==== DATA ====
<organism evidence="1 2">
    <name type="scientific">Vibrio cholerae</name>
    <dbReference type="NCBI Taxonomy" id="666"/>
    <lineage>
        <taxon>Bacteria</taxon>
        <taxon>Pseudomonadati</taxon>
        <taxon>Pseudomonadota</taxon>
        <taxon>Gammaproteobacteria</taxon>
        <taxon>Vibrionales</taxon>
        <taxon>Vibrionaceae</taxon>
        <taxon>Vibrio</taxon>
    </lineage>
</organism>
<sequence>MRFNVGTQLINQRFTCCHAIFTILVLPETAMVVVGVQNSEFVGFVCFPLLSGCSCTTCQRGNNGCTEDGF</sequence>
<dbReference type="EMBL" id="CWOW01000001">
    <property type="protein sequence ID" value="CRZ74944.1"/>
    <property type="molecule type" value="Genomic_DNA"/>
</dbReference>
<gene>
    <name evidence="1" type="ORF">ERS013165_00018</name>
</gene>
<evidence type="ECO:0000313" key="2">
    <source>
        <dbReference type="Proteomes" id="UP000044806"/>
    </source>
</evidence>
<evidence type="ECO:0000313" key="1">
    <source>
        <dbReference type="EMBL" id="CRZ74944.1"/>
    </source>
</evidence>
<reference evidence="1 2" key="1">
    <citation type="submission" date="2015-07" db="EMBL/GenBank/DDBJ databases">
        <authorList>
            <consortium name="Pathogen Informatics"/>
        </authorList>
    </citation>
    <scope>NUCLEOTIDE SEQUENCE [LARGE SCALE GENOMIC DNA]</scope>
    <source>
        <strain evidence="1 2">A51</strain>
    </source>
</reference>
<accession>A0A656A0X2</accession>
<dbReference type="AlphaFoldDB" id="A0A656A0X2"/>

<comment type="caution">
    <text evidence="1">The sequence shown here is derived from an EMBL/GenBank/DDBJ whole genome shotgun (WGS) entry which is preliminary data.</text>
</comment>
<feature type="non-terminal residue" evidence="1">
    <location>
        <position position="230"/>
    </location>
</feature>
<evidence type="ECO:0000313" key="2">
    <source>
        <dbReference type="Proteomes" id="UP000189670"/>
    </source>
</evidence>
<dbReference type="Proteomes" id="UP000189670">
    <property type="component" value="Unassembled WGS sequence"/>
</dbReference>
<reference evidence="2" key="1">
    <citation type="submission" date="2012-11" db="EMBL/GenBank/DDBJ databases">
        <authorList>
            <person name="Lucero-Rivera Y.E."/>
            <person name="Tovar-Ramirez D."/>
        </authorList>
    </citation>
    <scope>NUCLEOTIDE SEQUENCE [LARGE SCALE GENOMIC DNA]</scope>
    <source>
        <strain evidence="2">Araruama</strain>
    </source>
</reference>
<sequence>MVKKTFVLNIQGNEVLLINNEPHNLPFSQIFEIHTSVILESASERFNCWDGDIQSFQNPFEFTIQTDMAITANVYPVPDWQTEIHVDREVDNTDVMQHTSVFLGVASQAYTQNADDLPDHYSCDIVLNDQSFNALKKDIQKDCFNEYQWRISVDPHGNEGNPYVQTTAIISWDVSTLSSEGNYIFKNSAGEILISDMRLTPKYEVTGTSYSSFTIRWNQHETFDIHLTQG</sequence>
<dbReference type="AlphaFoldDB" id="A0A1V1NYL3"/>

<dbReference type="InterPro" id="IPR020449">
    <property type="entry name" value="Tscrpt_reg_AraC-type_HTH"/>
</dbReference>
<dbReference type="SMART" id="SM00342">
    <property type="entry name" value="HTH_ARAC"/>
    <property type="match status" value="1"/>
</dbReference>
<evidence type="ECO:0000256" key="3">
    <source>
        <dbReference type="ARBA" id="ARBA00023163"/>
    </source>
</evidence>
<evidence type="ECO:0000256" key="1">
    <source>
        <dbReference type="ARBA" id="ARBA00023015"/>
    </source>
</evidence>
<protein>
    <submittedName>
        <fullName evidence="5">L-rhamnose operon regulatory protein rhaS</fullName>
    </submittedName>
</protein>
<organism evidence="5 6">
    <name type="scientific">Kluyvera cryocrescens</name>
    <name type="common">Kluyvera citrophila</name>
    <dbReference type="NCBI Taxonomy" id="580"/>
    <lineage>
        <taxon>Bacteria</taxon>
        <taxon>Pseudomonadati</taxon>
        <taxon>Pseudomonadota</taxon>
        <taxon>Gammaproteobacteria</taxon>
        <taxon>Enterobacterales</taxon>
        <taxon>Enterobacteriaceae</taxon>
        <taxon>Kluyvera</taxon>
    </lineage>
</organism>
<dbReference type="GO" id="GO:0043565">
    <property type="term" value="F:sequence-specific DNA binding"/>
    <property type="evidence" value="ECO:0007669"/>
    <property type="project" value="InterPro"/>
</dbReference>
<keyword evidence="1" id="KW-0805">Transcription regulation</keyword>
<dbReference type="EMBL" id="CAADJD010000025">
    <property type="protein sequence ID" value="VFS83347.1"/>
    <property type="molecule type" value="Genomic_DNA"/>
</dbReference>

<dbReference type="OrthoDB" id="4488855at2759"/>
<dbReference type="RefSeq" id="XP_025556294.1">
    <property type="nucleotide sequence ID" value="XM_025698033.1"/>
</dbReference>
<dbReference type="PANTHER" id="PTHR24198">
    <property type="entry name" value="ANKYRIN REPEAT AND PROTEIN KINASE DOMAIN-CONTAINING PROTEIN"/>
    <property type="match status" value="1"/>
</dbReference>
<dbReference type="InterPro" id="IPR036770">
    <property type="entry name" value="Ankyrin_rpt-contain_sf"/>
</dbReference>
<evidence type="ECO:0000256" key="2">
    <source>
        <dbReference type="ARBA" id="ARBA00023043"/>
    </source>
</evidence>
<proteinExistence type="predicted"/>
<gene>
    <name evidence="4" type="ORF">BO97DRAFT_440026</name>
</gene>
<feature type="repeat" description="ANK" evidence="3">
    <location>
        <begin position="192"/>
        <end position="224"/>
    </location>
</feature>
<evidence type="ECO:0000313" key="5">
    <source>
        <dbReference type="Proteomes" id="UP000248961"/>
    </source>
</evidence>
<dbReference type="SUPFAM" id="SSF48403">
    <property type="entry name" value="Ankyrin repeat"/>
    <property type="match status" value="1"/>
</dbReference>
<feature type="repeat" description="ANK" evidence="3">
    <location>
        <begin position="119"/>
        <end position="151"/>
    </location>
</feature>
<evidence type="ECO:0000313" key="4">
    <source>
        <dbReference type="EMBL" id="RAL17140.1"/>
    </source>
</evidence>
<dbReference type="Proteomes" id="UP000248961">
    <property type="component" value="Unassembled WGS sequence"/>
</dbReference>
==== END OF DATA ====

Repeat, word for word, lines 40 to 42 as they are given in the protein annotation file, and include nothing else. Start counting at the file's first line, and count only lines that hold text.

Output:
        <strain evidence="1 2">A51</strain>
    </source>
</reference>